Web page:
• Fertilize your plants if needed. Fertilize your plants if needed. Most houseplants benefit from a light fertilizer application every two weeks during the growing season.

By following these tips, you can help ensure that your new houseplant thrives in its new home without needing to be repotted immediately.

That said, keep an eye on your plant and repot if necessary.

What Are the Benefits of Repotting Indoor Plants?

Repotting can provide several benefits for your houseplants. It can help ensure that the roots get ample growing room, give them access to more nutrients, and allow you to use new soil with improved drainage and aeration.

It’s also an opportunity to check the health of any signs of root damage and identify any pests or diseases that may have affected them.

The root ball of a plant can ultimately tell you a lot about its health and overall well-being, so it’s essential to check on it regularly. Checking if an indoor plant is root-bound is an important part of keeping it healthy and thriving.

A root-bound plant is a common issue that can occur when a plant is left in its pot for too long. This happens when the roots of the plant become so tightly packed that they begin to circle around the inside of the pot, preventing the plant from growing and absorbing 

Repotting can also be an excellent way to give your plant an aesthetic boost. If you want to update the look of your houseplant, try repotting it into a new pot with a fresh design.

While repotting is not always necessary for newly purchased plants, keeping an eye on their health is still a good idea. If your houseplant is struggling, repotting may help give it the boost it needs. 

Use the right potting mix, provide adequate drainage and nutrients, and check for pests or diseases before repotting.

How To Repot An Indoor Plant

If you decide to repot your houseplant, it’s essential to understand how to do so safely and correctly.

Repotting an indoor plant is relatively easy. You’ll need to ensure that you have the correct pot size and fresh potting soil mix.

Once you have all the materials, follow these steps:

  1. Gently remove the plant from its old pot and set it in a new pot that is a couple of inches bigger than the previous one.
  2. Place a few handfuls of fresh potting soil in the bottom of the new pot and gently pack it down to create a stable base.
  3. Place your plant in the new pot and gently fill in around it with more soil, leaving about an inch of space at the top.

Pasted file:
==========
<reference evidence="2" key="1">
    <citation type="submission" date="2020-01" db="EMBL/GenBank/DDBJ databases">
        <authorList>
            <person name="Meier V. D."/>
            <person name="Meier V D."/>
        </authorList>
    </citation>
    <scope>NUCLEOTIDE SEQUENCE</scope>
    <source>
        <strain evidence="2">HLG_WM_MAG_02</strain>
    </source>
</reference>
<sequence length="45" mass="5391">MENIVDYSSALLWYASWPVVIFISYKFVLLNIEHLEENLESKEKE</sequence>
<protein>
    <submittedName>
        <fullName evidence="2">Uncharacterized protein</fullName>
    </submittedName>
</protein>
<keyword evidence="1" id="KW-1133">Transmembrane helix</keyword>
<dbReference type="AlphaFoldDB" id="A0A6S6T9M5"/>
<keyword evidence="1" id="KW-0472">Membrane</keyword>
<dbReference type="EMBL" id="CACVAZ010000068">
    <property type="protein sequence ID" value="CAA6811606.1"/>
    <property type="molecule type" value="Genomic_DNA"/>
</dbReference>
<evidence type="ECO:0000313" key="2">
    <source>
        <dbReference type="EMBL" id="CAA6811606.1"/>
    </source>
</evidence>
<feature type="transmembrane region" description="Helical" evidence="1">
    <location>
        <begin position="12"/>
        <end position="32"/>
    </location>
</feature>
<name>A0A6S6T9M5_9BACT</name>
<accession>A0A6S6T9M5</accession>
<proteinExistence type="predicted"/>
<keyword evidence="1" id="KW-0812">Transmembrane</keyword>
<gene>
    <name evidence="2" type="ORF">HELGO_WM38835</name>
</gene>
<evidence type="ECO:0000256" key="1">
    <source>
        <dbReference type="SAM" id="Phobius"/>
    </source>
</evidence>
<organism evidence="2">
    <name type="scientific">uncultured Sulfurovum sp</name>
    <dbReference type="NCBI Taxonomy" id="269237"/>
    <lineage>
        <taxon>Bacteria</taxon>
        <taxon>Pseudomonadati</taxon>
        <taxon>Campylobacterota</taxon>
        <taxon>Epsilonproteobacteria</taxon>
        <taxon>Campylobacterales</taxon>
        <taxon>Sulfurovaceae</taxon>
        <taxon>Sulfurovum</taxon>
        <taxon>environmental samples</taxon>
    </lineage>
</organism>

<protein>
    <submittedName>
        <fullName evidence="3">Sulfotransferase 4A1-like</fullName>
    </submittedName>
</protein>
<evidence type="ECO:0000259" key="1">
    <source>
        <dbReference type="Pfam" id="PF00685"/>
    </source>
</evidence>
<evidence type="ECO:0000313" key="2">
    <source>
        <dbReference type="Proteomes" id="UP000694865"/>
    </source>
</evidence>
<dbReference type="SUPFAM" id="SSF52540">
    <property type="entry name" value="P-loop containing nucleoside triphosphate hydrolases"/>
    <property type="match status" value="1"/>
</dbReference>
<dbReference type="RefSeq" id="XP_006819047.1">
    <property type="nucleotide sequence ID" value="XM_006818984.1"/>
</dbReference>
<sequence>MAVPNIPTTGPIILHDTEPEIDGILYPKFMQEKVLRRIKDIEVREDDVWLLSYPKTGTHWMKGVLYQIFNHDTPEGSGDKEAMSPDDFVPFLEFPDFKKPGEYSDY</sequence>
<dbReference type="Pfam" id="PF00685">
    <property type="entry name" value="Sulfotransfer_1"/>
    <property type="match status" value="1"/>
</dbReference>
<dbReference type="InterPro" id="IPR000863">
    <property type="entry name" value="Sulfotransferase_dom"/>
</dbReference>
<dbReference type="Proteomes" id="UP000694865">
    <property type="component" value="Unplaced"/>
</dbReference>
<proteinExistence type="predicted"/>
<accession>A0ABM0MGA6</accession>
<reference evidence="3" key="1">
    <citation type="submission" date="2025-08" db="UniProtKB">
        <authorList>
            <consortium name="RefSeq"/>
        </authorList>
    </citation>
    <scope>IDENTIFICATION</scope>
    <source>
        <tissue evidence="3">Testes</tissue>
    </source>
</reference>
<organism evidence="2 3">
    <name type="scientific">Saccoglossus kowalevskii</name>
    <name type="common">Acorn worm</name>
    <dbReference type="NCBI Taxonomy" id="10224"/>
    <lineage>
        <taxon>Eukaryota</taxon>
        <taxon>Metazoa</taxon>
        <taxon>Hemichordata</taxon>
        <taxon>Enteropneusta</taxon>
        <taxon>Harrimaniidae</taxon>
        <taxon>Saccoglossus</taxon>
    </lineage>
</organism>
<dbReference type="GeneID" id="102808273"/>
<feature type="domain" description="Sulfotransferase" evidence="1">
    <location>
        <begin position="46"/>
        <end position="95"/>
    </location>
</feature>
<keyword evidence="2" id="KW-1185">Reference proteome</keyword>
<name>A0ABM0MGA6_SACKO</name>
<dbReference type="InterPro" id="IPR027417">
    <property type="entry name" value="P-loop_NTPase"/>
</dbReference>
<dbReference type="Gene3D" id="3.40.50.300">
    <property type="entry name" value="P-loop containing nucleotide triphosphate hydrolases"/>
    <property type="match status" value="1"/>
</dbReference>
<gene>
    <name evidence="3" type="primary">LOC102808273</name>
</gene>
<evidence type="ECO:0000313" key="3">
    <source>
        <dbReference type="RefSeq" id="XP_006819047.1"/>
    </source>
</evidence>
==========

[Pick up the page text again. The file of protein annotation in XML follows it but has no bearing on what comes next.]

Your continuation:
4. Don’t water your plant for a few days after repotting, as this will allow the roots to adjust to their new environment.
  5. When it’s time to water your plants, ensure that the soil is evenly moist and has good drainage.

By following these steps, you should be able to repot your newly purchased plant without any issues.

When Is the Best Time to Repot Houseplants?

The best time to repot is typically in the spring and summer when your houseplant’s growing cycle will be at its peak. During these months, you can take advantage of the warmer temperatures and the additional sunlight.

However, if your plant is showing signs of distress at any time of year, it’s a good idea to repot it immediately. This can give it a fresh start and provide an opportunity to identify any potential issues.

Repotting can be a great way to help your plant adjust to its new home and give it the boost it needs for healthy growth. Be sure to check on your plant regularly and repot if necessary.

Final Thoughts

Repotting houseplants can be beneficial, but it should only be done if necessary.

A new potted plant should be left alone for a few weeks to adjust to its environment before any drastic changes are made.

It’s essential to assess the size of the pot, the type of plant, and the amount of water given to determine if repotting is needed.

Repotting can also help revive a plant that is struggling or not performing as well as it could be.

Overall, repotting plants should be done with caution and only when necessary to ensure the health of your houseplant.

Gardeners should take special care when repotting a houseplant, making sure to use the right soil, pot size, and drainage, as well as providing adequate light and water, in order to ensure a successful transition and a healthy, thriving plant.